How to help

How to help

YES – YOUR PET IS A THREAT

Hooded Plovers (aka Hoodies) react to off leash dogs on the beach by fleeing or showing signs of distress at twice the distance they do to humans.  Research shows that flightless chicks stay hidden for three times as long after off leash dogs have passed compared to walkers with no dogs.

GIVE THEM SPACE

While dogs are of particular concern, humans are also urged to give Hoodies space.  Unfortunately, dogs or humans getting too close can result in:

  • Nests, eggs and/or chicks being trampled or eaten.
  • Hoodie parents neglecting their eggs/chicks for long periods (too frightened to return to the nest)
  • Hoodie parents and chicks being too frightened to venture closer to the water to feed.

TAKE SIMPLE STEPS AND MAKE A DIFFERENCE

‘Hoodies’ nest on the dune side of the beach.  Make sure you:

  • Stay close to the waters edge
  • Observe signs and keep clear of fenced areas
  • Keep dogs on a leash or out of breeding zones

Be aware of where the breeding zones are and the dog regulations that apply on the Surf Coast.  Keep dogs completely out of ‘no dog zones’, and keep dogs on a leash in (or completely away from) other Hoodie breeding areas, minimising disturbance.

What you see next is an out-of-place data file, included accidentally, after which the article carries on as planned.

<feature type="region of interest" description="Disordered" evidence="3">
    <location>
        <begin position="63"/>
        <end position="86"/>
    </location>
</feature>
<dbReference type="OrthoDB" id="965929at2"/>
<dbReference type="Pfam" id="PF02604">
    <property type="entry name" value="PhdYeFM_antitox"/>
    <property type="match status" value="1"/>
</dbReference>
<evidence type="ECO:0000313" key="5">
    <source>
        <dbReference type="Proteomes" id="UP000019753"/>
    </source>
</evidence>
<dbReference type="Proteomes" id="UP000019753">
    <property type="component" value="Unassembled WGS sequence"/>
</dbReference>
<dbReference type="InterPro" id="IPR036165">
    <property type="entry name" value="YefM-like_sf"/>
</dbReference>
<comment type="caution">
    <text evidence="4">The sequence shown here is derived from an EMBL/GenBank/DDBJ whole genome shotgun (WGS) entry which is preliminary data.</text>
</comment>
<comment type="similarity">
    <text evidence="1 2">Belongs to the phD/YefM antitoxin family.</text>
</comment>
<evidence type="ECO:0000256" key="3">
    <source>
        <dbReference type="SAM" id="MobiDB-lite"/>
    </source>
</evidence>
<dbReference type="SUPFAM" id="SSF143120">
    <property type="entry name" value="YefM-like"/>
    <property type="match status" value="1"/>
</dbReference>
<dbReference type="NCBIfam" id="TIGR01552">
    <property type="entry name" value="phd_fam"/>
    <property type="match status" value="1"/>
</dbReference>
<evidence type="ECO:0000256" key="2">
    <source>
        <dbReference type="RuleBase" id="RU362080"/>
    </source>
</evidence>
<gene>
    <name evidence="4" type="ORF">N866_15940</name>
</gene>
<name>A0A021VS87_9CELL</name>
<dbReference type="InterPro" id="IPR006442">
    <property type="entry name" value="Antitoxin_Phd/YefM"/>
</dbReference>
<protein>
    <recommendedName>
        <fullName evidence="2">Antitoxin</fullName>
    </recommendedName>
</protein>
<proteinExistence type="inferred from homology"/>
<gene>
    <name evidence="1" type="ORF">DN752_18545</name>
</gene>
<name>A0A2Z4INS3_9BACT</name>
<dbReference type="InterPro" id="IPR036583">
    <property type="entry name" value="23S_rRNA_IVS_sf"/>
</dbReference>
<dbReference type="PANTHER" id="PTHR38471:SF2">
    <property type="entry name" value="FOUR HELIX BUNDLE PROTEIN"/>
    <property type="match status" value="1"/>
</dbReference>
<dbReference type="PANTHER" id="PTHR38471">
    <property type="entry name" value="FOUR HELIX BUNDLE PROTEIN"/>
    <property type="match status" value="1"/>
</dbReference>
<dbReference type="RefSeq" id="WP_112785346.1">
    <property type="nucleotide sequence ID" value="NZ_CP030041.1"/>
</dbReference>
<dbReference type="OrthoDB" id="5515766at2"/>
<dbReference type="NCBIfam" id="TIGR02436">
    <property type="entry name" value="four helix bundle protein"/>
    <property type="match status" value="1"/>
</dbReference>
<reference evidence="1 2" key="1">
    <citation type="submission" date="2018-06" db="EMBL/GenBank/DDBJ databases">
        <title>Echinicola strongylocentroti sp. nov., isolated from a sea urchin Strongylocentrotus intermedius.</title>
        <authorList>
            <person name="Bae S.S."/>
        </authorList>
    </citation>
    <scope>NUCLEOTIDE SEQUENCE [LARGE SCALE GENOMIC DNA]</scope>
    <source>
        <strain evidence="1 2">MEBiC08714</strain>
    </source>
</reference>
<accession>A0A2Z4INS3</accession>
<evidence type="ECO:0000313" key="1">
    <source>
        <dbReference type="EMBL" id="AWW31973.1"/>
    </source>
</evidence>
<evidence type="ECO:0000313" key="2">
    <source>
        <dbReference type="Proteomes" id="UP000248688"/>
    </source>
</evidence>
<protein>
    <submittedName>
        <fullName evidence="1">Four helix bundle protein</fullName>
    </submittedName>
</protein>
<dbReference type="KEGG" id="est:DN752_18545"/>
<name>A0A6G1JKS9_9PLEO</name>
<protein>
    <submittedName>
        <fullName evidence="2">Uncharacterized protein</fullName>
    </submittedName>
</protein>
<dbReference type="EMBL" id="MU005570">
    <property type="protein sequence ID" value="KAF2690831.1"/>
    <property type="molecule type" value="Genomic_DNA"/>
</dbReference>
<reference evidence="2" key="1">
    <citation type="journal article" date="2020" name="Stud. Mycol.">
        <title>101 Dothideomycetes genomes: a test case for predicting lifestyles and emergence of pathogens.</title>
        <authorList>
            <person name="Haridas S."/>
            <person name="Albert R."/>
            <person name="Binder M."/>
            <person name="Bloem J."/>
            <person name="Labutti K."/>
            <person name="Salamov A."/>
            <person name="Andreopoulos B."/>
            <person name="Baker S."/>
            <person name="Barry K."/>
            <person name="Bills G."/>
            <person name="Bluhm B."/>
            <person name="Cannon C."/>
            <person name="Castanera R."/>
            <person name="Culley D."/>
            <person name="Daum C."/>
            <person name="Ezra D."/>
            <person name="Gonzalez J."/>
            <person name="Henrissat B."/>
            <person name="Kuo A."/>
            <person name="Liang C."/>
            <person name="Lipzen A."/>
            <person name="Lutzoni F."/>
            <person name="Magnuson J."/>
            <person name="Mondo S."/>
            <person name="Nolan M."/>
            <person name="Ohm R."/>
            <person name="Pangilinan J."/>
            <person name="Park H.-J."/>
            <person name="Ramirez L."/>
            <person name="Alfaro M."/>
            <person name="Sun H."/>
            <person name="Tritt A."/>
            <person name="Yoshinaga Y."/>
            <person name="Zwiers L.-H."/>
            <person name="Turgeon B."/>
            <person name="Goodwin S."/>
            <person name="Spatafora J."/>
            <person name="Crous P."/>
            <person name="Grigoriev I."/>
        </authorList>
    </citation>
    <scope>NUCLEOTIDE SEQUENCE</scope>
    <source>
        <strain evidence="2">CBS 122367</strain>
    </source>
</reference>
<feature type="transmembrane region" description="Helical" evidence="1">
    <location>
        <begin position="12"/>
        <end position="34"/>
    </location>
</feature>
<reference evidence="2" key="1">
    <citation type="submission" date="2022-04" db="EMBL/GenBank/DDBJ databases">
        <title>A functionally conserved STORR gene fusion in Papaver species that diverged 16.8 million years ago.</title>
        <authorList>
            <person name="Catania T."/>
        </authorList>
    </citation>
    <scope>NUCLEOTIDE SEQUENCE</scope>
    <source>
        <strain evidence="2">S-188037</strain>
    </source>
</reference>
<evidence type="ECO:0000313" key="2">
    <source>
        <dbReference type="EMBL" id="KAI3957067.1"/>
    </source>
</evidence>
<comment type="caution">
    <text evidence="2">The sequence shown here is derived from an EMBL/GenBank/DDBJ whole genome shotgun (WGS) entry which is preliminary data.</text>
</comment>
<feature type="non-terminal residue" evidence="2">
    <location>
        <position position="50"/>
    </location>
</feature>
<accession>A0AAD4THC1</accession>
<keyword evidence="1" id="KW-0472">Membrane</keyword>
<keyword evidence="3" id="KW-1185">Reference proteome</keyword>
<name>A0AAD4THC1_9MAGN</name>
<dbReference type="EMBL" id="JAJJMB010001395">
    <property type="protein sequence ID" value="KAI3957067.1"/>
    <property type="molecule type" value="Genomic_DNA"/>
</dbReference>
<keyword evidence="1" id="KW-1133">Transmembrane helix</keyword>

Refer to the Surf Coast Shire Dog Regulations for information on where and when you can walk your dog and remember that Surf Coast Shire Enforcement Officer’s are targeting these areas over the peak beach season.

WANT TO DO MORE?

Hundreds of coastal volunteers help to protect Hoodies across Victoria.   On the Surf Coast, the Friends of the Hooded Plover (Surf Coast) spend thousands of hours protecting Hoodies each year.

By monitoring and wardening Hoodies, volunteers assist BirdLife Australia (who coordinate the statewide and national recovery of the Hooded Plover)  to work towards putting protective management measures in place to relieve many of the threats and human pressures facing Hoodies.

If you’re out and about on the coast, say hello to a friendly volunteer.  Volunteer monitors are passionate individuals who have a wealth of knowledge about Hoodies.  They are often found near nesting sites (at a safe distance from Hoodies, of course!).  Great Ocean Road Coast and/or local volunteers also often have a telescope for spotting Hoodies from afar set up, and welcome community members to view the birds from a safe distance.

To learn more about Hooded Plovers, or to become a volunteer monitor, contact BirdLife Australia hoodedplover@birdlife.org.au, or visit www.birdlife.org.au/beach.